all in all this a highly recommended album. though Kooper's production is a little polished for a band of this nature, the songwriting and playing on this album are just amazing; the melodies, riffs, and solos will stick in your head for days and days. and of course, this is one of the defininte albums that helped define and establish the southern rock genre


recommended tracks:
tuesday's gone
gimme three steps
simple man
i ain't the one
free bird

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Comments:Add a Comment 
May 4th 2005


Great review man, and totally true, these guys are so often overlooked in favour of far less talented groups.

May 6th 2005


Great review. Way too true how underrated Skynyrd is. I guess Van Zant got his wish, "I can see the concrete slowly creepin. Lord, take me and mine before that comes."

Jimi Haze
June 1st 2005


I love pretty much every song on this album , it's one of the best, check out "One more from the Road" live album, old skynyrd at their best!.

Good review by the way :D

July 4th 2005


This cd is awsome Skynyrd is probably one of my favorite bands. I think Tuesdays gone should be a 5 And freebird should be a 10.This Message Edited On 07.04.05

July 5th 2005


Album Rating: 5.0

Great review , its all true and the rating on the songs are about right , Good job

July 5th 2005


This a great rock album, but I still can't help but think that Street Survivors is way better than this.This Message Edited On 07.05.05

August 10th 2005


You're silly.

March 20th 2006


alright, i have a few things you should change for everyone's sake, no nothing about the ratings except for things goin on, cmon man ya def, listen to the intro, but ya the piano does dominate in it, but the guitars are there also you just got to listen. but now
#1- leonard skinner was not there football coach u moron, he was their pe teacher, van zant rossington and bob burns all met at a little league baseball game, they all loved baseball not football where the hell did football come from. van zant hit a home run and as burns and rossington were watching probably glanced away, but the ball hit one of them in the head. and they all just started talking and many bands were formed b4 skynrd but u get the idea.

#2- the y's were added because of legal reasons because they didnt want skinner to sue. but the byrds were one of the bands bigger influences, so i guess it is possible.

#3- neil young and van zant were great friends, neil young even said that he started laughing when he heard the lyrics "
a southern man, dont need him around anyhow" neil young said on camera that he would rather sing sweet home alabama than his own song southern man anyday. van zant wore a neil young shirt in concert every now and then, watch the freebird movie and you can tell where.

#4- and last but not least the intro on freebird is not acoustic buddy, it's an electric.

now you were very coerrect that skynyrd is one of the most overlooked american rock bands of all time. ummm sorry for calling u a moron whoever wrote this. and yes sadly enough i got my first taste of skynyrd from happy gilmore......tuesdays gone also.

p.s. everyone watch the induction of skynyrd and black sabbath into the rock hall of fame on tuesday march 21 st. at 9 o clock. and no i am not a redneck i live in vegas skynyrd is just my favorite band.

April 1st 2006


^ :lol: Gotta love n00bs, with their fiery misspelled posts. They are the core of MX (oshi, Sputnik Music, please don't kill me Jeremy )

I've really wanted to get into Skynyrf but I didn't know what to buy, this will definitely be on my list :thumb:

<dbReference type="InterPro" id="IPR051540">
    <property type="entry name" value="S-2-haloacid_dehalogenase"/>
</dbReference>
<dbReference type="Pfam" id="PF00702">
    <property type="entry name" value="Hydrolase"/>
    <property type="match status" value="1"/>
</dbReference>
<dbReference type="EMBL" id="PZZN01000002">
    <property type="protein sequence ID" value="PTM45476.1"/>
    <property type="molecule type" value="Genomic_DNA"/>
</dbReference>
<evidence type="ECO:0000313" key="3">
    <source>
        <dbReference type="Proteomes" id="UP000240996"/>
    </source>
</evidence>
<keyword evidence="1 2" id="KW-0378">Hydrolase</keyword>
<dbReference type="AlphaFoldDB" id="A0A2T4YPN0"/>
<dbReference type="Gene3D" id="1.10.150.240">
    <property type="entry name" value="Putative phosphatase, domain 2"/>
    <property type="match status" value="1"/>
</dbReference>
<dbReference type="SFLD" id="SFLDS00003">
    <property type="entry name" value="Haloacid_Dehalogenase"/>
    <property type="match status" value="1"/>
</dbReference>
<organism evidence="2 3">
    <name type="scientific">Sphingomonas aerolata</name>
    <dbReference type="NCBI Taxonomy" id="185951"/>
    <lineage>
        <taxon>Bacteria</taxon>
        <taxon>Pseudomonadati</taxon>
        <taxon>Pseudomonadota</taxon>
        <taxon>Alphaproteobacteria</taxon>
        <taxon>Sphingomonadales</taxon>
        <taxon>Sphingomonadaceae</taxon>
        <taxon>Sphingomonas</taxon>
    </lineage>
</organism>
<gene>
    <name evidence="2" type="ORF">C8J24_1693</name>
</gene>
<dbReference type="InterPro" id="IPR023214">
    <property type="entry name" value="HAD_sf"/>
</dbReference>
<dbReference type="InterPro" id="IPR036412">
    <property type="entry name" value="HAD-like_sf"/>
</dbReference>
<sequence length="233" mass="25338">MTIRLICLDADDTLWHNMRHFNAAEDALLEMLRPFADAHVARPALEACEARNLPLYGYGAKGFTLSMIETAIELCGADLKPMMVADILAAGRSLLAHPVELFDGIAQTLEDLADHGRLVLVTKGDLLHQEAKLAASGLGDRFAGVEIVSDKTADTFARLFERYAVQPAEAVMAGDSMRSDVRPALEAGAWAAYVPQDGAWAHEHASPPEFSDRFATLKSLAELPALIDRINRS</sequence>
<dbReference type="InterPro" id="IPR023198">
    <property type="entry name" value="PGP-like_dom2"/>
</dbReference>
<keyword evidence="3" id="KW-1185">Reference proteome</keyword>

Drunken Viking
April 2nd 2006


Nice work man, I just realized that Tuesdays Gone is in Dazed and Confused, right after they all get wasted. ":lol:

Zesty Mordant
April 2nd 2006


Album Rating: 5.0

Yeah, Dazed and confused rules. Espcecially Matthew McConnehay's (sp?) character.

April 2nd 2006


That's the thing I like about high school girls. I keep gettin' older, and they stay the same age.

April 11th 2006


^ :lol:
Anyways, Tuesday's Gone is an awesome song and one of my favorites. and yeah, I first heard it from Happy Gilmore. Good review too.

Digging: Nap Eyes - Thought Rock Fish Scale

June 6th 2006


awesome album

June 22nd 2006


great review btw...Tuesday's Gone derseves a 5/5 though :p but whats interesting 'bout Mississippi Kid is that most of the band members dont even play on it! but like i already said amazing album!!!

June 22nd 2006


to codiak

my album has 13 songs with 5 extra's inluded with the 8 original songs...there's 3 demos of Tuesday's Gone, Gimme Three Steps, Free Bird then the 2 extra additional songs Down South Jukin' and Mr. Banker, you might want to check your cd case or something it should be the same as mine

October 2nd 2006


supposed "feuds" between

Supposed fueds? Have you ever heard the song Sweet Home Alabama?

John Paul Harrison
October 2nd 2006


Was it really a feud?

Or perhaps just a misunderstanding?

Zesty Mordant
October 2nd 2006


Album Rating: 5.0

yeah, and it was a joke. They never actually hated each nor did they ever have a feud. It was largely a media fabrication. I wrote a whole research paper on this for a sociology course last year.This Message Edited On 10.02.06

October 2nd 2006


You crazy fools speak nothing but the truth. I just did a quick search up on google

"Like the Beatles, Neil Young was another guy who helped us get started writing real songs. It was because of his unique style, his chord changes and what his songs expressed - all the shit he did back then. As much as we loved his songs, when he wrote about 'Alabama and bullwhips crackin' ' we had to answer with Seet Home Alabama. We toured all through Alabama for years, and it's pretty country, with plenty of great people. We weren't hanging out in the cities or with the politicians. So, we were just kidding him when we wrote that we didn't need him cuttin' down Alabama. We loved him so it was meant kind of tongue-in-cheek. He immediately sent a telegram to our manager saying he liked the song, which we thought was pretty cool. Then he came onstage in California and actually played the song with us. That was VERY cool."